LTTLE DEER ISLE — The current University of Maine System financial crisis is not rooted as much in an economic problem with the system as it is in a chronic lack of leadership and vision.

As we all know, Maine is a large state geographically with a low population and low gross domestic product. It does not take a doctorate in economics to figure out that we have too many University of Maine campuses: Augusta, Farmington, Fort Kent, Machias, Orono and Presque Isle, as well as the University of Southern Maine, with campuses in Portland, Gorham and Lewiston-Auburn.

Moreover, the Lewiston-Auburn campus is 15 miles from the Augusta campus. Recently I compared five states with similar populations and GDPs. Four have only one state university campus; the fifth has two. Maine has seven campuses.

Additionally, as I understand it, the average amount of money a state spends on higher education is 11 percent of its annual budget. Maine spends 3.5 percent.

Several months ago, on the Maine Public Broadcasting Network’s “Maine Calling” call-in program, Chancellor James Page admitted that the university system used to get 70 percent of its operating budget from the state. Now it gets 41 percent. A caller suggested that rather than strip the university system of its programs and faculty, they might consider asking the Legislature for more money.

There are three essential management problems:

 The administration throughout the system does not have the leadership capacity or political will to cut redundant or insolvent campuses and/or get more money from the state.

 They regard the faculty as a lesser species of human being, thereby needing to be bossed around.

 The level of bureaucracy in the University of Maine System must have been dreamed up by Soviet planners. Each campus has a president, vice presidents and provosts, and then there is the chancellor’s office.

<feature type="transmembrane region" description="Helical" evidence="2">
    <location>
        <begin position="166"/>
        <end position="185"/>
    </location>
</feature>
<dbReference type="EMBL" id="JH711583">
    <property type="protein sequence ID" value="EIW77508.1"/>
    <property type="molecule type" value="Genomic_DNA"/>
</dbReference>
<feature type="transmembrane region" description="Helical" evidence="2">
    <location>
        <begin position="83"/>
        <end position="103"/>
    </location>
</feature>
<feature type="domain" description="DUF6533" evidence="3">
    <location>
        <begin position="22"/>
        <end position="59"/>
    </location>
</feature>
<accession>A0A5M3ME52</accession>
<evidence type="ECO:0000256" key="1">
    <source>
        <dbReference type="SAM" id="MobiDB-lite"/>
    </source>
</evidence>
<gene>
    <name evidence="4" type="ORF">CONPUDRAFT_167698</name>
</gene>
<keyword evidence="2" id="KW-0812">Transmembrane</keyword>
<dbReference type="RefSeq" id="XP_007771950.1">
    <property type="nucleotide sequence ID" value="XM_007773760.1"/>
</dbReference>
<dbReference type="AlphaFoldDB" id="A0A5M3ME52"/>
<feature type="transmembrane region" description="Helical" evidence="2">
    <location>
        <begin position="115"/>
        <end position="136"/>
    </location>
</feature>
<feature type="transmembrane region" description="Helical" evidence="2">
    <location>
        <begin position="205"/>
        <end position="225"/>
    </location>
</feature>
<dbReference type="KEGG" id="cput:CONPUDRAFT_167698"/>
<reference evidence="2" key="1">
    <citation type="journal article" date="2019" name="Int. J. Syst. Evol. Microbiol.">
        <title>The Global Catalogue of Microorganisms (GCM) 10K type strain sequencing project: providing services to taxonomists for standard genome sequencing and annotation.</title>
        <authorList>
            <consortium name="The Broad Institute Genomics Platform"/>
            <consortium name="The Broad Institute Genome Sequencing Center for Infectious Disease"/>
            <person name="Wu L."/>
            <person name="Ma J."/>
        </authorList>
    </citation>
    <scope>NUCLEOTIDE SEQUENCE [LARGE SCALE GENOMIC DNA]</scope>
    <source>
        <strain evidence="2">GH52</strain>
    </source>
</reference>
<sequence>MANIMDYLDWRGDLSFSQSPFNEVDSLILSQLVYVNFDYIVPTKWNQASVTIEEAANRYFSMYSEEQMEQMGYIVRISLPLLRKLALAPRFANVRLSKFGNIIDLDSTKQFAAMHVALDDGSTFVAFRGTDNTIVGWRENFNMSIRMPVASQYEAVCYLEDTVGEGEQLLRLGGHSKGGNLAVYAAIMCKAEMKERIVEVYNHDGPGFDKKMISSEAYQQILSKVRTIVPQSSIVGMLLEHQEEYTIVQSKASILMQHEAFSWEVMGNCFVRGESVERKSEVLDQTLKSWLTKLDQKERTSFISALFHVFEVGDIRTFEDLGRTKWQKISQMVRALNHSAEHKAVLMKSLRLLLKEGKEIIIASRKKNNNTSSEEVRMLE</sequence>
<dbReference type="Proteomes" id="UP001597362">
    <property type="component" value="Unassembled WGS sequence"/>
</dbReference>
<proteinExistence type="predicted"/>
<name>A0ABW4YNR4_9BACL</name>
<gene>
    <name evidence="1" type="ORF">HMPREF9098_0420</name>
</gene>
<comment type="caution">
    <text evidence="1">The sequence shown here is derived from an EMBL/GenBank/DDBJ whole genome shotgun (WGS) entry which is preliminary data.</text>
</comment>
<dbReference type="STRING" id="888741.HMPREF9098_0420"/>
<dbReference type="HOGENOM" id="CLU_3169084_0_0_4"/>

Now that times are tough, administrators are quite prepared to pursue the path of self-preservation – sacrifice the faculty rather than make the seemingly more difficult political choices of closing campuses, fighting out a budget increase with the Legislature or, God forbid, cutting administration.

It’s a funny thing, but I always thought the two indispensable players in education are faculty and students. Both are expendable in this game because nobody has the guts to do the right thing.

This is particularly true at USM, and it goes back a long way. The worst example was the hiring of Selma Botman as president four years ago.

No sooner had she taken office than she hired more administrators (despite dropping enrollment); gave out millions of dollars in raises to the administration (the faculty had not had a cost-of-living increase in five years, much less salary raises); and then, when the faculty objected, she compiled files on the worst offenders, whom she tried to have fired.

She fired three provosts within a year because they disagreed with her modus operandi; the university then had to spend hundreds of thousands of dollars paying them because they were under contract.

Eventually, the faculty could not take it anymore and rose up against her, delivering a vote of “no confidence.” The chancellor weakly ushered her into running a foreign studies program so she could save face and USM could avoid a legal fracas with her husband’s Boston law firm. They should have fired her and taken the consequences.

Between insufficient funds from the state and top-heavy administrative infrastructure, the system is feeling a pinch that has been increasingly exacerbated by dropping enrollment as a result of Maine’s aging demographics.

But USM’s metropolitan university solution strikes me as not only totally backward, but also catastrophic if it succeeds. A metropolitan university is not a university because it has much more limited offerings.

The plan is already backfiring mightily. We have just watched the so-called “centerpiece” of the metropolitan university, USM’s business program, virtually disintegrate as 12 professors have fled to other universities. The program, once listed in the top 100 business programs in America, is now struggling to be accredited.

Since Portland is a vibrant small city and the largest population center in Maine, I would like to know: How can the state of Maine pillage a perfectly good university in its biggest city (which, by the way, actually graduates more students than the Orono campus)? Weak leadership and the politics of self-preservation is the answer.

— Special to the Press Herald